Thai rice companies are now exploring new joint venture opportunities with their Myanmar counterparts — the goal is to leverage on the untapped potential that Myanmar offers as a rice exporter. Myanmar was once the world’s top rice exporter, before military rule.
YANGON: Rice in Myanmar is not just a staple food for its people, it is also one of the country’s key industries.
It is believed that in 2011 alone, Myanmar’s rice sector contributed about 13 per cent of the country’s GDP. That GDP figure will only grow provided Myanmar partners other reputable international rice firms, like those in neighbouring Thailand.
Nay Lin Zin, joint secretary of the Myanmar Rice Millers’ Association, said: “Nowadays, Thailand people very interested to invest in Myanmar and to cooperate with us because of Thailand’s political instability and the price of Thai rice, (which is) higher than other competing rice exporting countries.”
In recent months, many Thai rice exporters have been introducing their clients to Myanmar companies.
Kyaw Myo Htoon, director of the Ayeyar Hinthar Group of Companies, said: “Their motivation for Thai traders is they want to maintain relationship with buyers like the Chinese, because they are very big… So in order to do that, they bring their buyers here to introduce Myanmar rice to them.
“They help us to introduce the Myanmar rice variety to the world market… Especially Chinese buyers, they buy the Myanmar rice for industrial usage like making rice noodles, making rice wine as well as they’re mixing with other varieties of rice. They mix and sell it to Chinese consumers.”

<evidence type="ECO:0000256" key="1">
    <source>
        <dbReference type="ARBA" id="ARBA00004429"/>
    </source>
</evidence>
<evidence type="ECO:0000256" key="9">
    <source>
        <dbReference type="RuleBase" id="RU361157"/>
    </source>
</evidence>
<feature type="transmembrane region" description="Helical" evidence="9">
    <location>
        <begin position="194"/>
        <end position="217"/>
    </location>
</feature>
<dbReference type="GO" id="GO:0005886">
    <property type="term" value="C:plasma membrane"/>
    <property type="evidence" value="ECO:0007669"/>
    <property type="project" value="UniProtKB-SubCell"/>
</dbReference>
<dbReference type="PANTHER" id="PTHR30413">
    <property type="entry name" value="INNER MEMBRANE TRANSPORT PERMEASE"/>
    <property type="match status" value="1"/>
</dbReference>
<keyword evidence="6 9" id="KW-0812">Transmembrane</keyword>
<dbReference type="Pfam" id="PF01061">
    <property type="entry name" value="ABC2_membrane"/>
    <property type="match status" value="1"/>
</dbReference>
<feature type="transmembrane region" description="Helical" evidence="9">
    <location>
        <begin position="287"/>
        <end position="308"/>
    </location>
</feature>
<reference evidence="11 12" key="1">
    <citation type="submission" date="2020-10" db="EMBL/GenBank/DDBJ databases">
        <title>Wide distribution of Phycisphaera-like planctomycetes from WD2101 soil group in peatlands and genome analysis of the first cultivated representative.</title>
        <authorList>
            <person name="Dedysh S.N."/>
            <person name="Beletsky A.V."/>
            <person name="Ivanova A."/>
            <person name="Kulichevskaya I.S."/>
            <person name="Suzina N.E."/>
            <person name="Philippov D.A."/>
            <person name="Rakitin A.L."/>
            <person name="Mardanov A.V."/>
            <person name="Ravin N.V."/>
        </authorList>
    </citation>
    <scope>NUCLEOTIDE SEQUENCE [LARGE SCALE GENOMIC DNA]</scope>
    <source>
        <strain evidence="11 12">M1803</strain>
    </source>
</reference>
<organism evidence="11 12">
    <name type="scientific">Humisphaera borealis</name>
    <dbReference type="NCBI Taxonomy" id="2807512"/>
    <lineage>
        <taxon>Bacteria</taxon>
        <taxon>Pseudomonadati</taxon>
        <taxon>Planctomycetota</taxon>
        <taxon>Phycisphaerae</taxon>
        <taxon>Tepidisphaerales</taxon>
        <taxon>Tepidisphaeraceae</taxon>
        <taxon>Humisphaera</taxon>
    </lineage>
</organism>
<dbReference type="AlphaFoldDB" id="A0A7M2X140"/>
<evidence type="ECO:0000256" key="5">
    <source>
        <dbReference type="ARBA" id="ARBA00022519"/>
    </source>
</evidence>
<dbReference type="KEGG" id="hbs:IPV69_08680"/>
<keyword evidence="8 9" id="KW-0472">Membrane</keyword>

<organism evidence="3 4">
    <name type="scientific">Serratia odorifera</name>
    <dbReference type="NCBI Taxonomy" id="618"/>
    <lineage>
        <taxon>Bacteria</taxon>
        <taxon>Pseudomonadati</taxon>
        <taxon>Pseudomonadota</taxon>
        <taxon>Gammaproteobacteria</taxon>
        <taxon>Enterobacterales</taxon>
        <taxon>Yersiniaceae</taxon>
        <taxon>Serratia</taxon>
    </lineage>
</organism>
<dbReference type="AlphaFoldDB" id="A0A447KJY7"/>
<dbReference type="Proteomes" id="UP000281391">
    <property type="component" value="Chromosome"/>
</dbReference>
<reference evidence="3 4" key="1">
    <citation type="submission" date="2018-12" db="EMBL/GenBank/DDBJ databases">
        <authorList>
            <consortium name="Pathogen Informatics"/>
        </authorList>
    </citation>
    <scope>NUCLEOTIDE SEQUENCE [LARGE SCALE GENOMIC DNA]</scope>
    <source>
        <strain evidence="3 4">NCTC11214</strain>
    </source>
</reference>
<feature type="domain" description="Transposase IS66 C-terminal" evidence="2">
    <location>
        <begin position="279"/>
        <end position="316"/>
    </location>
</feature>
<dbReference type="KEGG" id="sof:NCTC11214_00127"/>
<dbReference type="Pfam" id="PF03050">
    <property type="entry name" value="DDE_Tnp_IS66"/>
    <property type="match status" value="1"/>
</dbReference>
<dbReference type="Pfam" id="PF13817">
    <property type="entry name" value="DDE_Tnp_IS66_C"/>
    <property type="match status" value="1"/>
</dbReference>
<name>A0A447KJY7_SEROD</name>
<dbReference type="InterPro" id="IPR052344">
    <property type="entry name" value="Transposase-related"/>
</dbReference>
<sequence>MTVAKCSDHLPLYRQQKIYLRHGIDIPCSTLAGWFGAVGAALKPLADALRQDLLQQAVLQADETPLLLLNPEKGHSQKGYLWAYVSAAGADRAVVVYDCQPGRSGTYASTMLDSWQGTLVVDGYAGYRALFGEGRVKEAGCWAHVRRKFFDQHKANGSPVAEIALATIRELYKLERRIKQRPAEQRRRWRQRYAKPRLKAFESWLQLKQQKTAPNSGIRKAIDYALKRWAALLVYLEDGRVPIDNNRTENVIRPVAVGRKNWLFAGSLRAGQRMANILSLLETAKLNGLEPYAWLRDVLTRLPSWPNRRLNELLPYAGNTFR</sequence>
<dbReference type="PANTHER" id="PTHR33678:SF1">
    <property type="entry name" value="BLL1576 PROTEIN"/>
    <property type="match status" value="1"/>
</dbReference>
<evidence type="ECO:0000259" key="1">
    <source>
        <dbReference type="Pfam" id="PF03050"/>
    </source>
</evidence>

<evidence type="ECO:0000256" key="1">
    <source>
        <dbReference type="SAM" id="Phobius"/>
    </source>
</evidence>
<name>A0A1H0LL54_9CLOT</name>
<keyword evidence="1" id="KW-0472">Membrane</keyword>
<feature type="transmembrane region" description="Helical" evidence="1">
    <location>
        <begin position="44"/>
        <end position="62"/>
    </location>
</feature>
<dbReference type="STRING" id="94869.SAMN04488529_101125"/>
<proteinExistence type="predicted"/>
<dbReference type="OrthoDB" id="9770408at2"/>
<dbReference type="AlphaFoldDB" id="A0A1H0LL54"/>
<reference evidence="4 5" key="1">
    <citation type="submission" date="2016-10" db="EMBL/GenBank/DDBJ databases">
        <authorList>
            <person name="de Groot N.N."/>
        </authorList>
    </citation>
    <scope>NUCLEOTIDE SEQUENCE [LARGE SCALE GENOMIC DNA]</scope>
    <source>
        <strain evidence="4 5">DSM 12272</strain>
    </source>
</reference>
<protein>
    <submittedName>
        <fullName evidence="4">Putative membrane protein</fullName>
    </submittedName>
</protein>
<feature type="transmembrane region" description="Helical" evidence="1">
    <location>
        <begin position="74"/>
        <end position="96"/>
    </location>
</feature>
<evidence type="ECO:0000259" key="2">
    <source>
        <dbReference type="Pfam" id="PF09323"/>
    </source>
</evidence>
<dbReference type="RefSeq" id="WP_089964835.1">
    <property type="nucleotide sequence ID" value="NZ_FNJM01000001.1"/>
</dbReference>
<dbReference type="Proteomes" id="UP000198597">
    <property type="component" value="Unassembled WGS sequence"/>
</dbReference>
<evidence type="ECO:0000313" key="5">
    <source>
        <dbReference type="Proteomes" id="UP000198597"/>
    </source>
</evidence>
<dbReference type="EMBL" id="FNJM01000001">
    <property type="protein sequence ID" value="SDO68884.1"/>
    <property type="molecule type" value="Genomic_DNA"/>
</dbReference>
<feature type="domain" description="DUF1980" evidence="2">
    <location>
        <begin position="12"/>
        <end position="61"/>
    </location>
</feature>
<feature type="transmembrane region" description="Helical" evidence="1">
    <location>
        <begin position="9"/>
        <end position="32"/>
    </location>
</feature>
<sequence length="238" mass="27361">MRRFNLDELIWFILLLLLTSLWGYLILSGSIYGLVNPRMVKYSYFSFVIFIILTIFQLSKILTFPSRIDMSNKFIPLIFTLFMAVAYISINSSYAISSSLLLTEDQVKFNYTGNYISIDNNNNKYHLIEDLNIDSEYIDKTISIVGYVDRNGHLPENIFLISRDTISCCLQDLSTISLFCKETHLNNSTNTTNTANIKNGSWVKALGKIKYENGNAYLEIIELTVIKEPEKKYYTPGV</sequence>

Such collaborative efforts will also enable Myanmar to learn from their Thai partners’ technological know-how, paving the way for them to tap onto their neighbour’s existing pool of rice consumers.
Nay Lin Zin added: “If the Thailand business can cooperate with us, we can give more money to our people, to our Myanmar farmers and we can produce quality rice for a new market.
“I think after 2015 by cooperating with Thailand business people, especially in the rice sector, I think we can promote our rice export and we can increase our world ranking very soon.”
Rice traders said many are happy that Myanmar is now starting to export more rice overseas. That is because 70 per cent of Myanmar’s population live in rural areas and they are closely associated with the rice industry.
They say that if rice farmers are happy, that will snowball into other benefits, such as the ability to purchase more expensive goods and in greater quantities.
Source: Channel News Asia